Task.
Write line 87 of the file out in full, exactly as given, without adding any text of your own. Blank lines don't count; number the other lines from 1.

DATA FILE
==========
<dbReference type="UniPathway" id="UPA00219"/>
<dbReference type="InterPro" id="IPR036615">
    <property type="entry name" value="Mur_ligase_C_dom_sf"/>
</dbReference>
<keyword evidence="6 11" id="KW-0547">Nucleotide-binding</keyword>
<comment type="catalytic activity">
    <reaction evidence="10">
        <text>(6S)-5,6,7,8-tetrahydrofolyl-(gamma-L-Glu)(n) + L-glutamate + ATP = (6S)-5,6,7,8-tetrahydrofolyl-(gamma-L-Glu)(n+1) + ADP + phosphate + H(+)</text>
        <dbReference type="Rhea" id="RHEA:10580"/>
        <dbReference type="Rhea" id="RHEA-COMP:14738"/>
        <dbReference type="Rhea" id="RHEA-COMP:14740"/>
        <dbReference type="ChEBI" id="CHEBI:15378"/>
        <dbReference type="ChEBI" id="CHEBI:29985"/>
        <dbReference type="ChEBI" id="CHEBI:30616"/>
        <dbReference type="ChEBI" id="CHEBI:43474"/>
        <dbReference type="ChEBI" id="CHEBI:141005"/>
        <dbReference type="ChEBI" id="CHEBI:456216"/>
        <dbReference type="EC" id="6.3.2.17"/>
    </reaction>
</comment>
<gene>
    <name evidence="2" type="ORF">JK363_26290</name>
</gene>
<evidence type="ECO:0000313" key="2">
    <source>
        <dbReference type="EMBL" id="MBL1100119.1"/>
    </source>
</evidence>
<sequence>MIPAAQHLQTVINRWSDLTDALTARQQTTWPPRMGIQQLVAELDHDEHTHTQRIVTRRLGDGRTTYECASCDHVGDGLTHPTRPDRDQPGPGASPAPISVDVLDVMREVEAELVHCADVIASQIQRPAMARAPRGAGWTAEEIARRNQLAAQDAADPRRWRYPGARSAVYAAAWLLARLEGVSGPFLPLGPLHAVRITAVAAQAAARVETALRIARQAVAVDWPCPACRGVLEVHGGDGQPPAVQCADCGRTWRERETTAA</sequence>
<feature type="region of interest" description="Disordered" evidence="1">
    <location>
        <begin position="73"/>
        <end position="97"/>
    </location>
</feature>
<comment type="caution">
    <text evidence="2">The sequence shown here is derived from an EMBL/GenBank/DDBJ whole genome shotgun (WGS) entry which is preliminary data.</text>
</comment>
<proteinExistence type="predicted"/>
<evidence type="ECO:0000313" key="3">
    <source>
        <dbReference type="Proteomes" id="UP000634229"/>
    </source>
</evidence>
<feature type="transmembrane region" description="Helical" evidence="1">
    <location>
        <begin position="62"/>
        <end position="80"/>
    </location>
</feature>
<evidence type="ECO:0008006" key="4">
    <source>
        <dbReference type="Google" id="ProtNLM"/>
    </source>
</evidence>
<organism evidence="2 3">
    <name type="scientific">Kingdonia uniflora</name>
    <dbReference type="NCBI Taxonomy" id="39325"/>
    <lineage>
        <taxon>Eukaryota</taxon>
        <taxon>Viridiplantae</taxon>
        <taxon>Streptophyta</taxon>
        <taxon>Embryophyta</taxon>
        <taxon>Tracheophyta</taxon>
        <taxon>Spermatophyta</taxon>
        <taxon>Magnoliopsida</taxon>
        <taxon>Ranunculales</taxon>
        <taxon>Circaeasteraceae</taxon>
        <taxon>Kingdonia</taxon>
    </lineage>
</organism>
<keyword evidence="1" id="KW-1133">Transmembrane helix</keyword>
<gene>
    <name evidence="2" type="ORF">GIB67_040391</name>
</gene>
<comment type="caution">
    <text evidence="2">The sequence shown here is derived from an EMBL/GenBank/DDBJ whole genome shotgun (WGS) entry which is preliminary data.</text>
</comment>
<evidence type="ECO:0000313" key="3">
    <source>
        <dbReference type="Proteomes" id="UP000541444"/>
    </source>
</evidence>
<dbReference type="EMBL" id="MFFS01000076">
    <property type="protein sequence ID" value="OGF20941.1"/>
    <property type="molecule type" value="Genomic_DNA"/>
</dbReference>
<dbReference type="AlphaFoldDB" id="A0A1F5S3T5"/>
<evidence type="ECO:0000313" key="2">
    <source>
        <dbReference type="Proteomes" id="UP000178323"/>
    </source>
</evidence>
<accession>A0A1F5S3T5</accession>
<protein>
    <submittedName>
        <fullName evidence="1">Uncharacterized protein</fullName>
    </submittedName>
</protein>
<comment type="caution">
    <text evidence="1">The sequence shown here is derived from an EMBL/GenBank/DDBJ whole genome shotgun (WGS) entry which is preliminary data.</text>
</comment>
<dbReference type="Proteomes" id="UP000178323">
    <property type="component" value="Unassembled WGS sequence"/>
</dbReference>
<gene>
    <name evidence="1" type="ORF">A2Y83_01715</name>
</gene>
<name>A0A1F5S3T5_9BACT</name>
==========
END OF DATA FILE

</dbReference>